Pearltrees Gets Funding To Chase After Pinterest

Internet startups that do bookmarking and organization are the latest shiny new thing to grab the attention of the digerati.

So it is not surprising that investment is pouring in, as investors themselves go gaga over the most promising firms. Just this week, Pearltrees received $6.6 million in series B funding, as part of the wave of investment in sites that bring together folks with common “interest graphs.” The site uses a clustered visual interface to organize anything that users see or read on the web.

This is merely the latest example of a tectonic shift among venture capitalist and merchant bankers away from funding general social media platforms such as Facebook, Twitter or Tumblr, towards internet startups that curate user interests, which is another way of stating that these sites offer human bookmarking and organization.

More popularly known sites that similarly use bookmarking and organization include Pinterest and GetGlue.

Pinterest has accumulated more than 12 million users in the US alone, and has been aggressively building its engagement worldwide. According to GigaOm, in January 2012 Pinterest drove more referral traffic than Google+, YouTube, LinkedIn, and Reddit combined. The power behind its growth is that it taps into what users are interested in, thereby creating shareable pointers among readers, for example, in nature photographs or fashionable outfits.

This is the opposite of what sites like Facebook do, that is, connect readers who have a common relationship, and provide the recommendations of friends and acquaintances to their network.

Why is bookmarking and organization so important?

The answer is that the primary revenue source for social media platforms is advertising dollars. But the friendship of one person and another and their trusted recommendation does not necessarily correlate with the likelihood that the second person will buy hair potion, a backpack, or a travel service.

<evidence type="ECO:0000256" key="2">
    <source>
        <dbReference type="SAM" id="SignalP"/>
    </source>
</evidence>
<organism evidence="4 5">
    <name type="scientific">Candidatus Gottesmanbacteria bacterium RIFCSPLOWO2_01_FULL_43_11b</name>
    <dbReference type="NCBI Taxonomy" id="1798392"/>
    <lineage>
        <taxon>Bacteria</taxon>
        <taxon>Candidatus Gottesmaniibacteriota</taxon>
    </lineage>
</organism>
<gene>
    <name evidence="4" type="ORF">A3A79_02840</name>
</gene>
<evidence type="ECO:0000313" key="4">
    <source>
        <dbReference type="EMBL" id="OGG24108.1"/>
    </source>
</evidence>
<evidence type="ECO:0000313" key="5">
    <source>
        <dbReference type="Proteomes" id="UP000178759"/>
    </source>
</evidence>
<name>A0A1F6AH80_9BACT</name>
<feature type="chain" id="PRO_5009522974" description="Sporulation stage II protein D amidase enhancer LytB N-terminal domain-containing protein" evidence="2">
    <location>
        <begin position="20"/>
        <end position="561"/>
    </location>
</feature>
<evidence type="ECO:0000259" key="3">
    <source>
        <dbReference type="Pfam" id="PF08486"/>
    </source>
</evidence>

By contrast, a group which bookmarks and shares pictures of fashion are inherently primed to consider purchasing the latest hip handbag, or the designer shoes at a shopping cart site. In other words, purchase behavior goes in the other direction. Online marketers see that the intent to purchase is more closely aligned with shared interests and ease of passing the latest and greatest, than it is with random recommendations made by friends.

“Pearltrees has leveraged social curation to create an open and collaborative interest graph of the Web,” said Pearltrees CEO Patrice Lamothe.

The startup will use the money to scale its product and solidify the monetization scheme, which is based upon a freemium model.

Other sites that leverage human curation to organize and bookmark include the Switzerland-based Paperli, the France-based Scoopit, shopping curation site Svpply, and image service Mlkshk.

Comments

Submitted by Amy (not verified) on
Very interesting to see how the world of social media is evolving. Thanks for sharing your insight into this intriguing trend.

Submitted by Catherine (not verified) on
So we have Pinterest absolutely exploding on the scene. And folks watching TV separately, yet together with GetGlue - and Gentlemint for guys. Does another one of these really have hope for getting traction? But I like the interest graph phenomenon. Seems more relevant to me in some ways than something location-based like going to high school together.

Submitted by Carol G (not verified) on
Still plowing through Pinterest. So much to learn and for me not natural either. Thanks for sharing great post.

Submitted by Anastasiya (not verified) on
Diane, thank you for posting this article. Great information on Pinterest! Have a great day :)

Submitted by Sharon O'Day (not verified) on
Diane, I just spent some time this morning with two online marketer friends discussing Pinterest, trying to understand the rationale behind it. And then I saw this article. Thanks for the clarification! We could see the users' benefits but not the financial justification for its existence ...

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